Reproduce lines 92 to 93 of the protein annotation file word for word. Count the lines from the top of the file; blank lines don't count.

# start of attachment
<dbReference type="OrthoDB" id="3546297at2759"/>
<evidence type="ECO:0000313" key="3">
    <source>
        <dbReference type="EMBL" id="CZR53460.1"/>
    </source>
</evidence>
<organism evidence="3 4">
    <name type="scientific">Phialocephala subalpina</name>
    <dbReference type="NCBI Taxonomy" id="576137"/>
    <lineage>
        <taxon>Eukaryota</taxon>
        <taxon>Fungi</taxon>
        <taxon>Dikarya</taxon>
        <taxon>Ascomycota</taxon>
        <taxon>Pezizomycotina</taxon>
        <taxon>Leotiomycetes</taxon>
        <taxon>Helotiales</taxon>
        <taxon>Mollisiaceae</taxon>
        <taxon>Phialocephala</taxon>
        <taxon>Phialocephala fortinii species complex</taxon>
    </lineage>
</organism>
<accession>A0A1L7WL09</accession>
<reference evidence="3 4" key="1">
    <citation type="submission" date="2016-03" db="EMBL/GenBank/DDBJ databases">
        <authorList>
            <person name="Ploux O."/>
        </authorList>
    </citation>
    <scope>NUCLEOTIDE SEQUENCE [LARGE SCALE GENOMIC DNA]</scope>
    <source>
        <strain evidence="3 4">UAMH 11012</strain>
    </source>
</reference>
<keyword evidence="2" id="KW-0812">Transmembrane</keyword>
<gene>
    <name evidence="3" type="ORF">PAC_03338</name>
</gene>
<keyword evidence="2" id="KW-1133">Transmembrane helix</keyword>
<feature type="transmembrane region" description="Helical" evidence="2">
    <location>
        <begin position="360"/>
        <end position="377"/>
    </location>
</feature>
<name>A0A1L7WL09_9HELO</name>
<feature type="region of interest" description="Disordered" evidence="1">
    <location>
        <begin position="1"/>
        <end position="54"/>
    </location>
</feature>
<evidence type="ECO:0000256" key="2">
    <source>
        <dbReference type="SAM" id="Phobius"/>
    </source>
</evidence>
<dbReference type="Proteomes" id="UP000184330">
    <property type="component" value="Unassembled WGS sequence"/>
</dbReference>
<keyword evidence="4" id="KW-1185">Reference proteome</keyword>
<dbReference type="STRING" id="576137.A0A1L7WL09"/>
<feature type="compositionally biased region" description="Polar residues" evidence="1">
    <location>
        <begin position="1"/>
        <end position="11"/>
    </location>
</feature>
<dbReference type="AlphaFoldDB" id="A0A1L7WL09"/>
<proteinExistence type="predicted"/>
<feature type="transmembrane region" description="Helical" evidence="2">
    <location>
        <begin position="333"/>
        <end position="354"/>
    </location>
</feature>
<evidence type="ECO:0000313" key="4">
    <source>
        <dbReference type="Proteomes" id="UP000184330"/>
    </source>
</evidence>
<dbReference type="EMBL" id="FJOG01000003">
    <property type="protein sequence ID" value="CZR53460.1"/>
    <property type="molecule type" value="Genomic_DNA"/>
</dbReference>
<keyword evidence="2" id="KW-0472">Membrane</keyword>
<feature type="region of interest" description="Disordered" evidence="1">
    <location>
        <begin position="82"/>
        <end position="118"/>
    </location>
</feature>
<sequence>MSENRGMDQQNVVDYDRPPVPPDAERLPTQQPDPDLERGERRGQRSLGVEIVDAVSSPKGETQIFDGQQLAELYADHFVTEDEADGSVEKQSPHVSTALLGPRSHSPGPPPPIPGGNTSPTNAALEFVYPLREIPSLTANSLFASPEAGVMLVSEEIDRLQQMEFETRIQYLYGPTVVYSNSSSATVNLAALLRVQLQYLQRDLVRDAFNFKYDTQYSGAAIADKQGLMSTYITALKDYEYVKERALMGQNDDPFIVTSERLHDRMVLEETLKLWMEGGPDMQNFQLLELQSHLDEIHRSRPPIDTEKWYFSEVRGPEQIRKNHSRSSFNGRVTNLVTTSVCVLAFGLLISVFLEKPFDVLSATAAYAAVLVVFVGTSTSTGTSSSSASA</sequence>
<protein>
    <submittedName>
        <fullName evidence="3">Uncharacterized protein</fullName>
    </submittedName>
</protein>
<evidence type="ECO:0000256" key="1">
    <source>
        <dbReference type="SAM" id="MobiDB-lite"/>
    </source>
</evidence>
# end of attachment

</feature>
<sequence>MSENRGMDQQNVVDYDRPPVPPDAERLPTQQPDPDLERGERRGQRSLGVEIVDAVSSPKGETQIFDGQQLAELYADHFVTEDEADGSVEKQSPHVSTALLGPRSHSPGPPPPIPGGNTSPTNAALEFVYPLREIPSLTANSLFASPEAGVMLVSEEIDRLQQMEFETRIQYLYGPTVVYSNSSSATVNLAALLRVQLQYLQRDLVRDAFNFKYDTQYSGAAIADKQGLMSTYITALKDYEYVKERALMGQNDDPFIVTSERLHDRMVLEETLKLWMEGGPDMQNFQLLELQSHLDEIHRSRPPIDTEKWYFSEVRGPEQIRKNHSRSSFNGRVTNLVTTSVCVLAFGLLISVFLEKPFDVLSATAAYAAVLVVFVGTSTSTGTSSSSASA</sequence>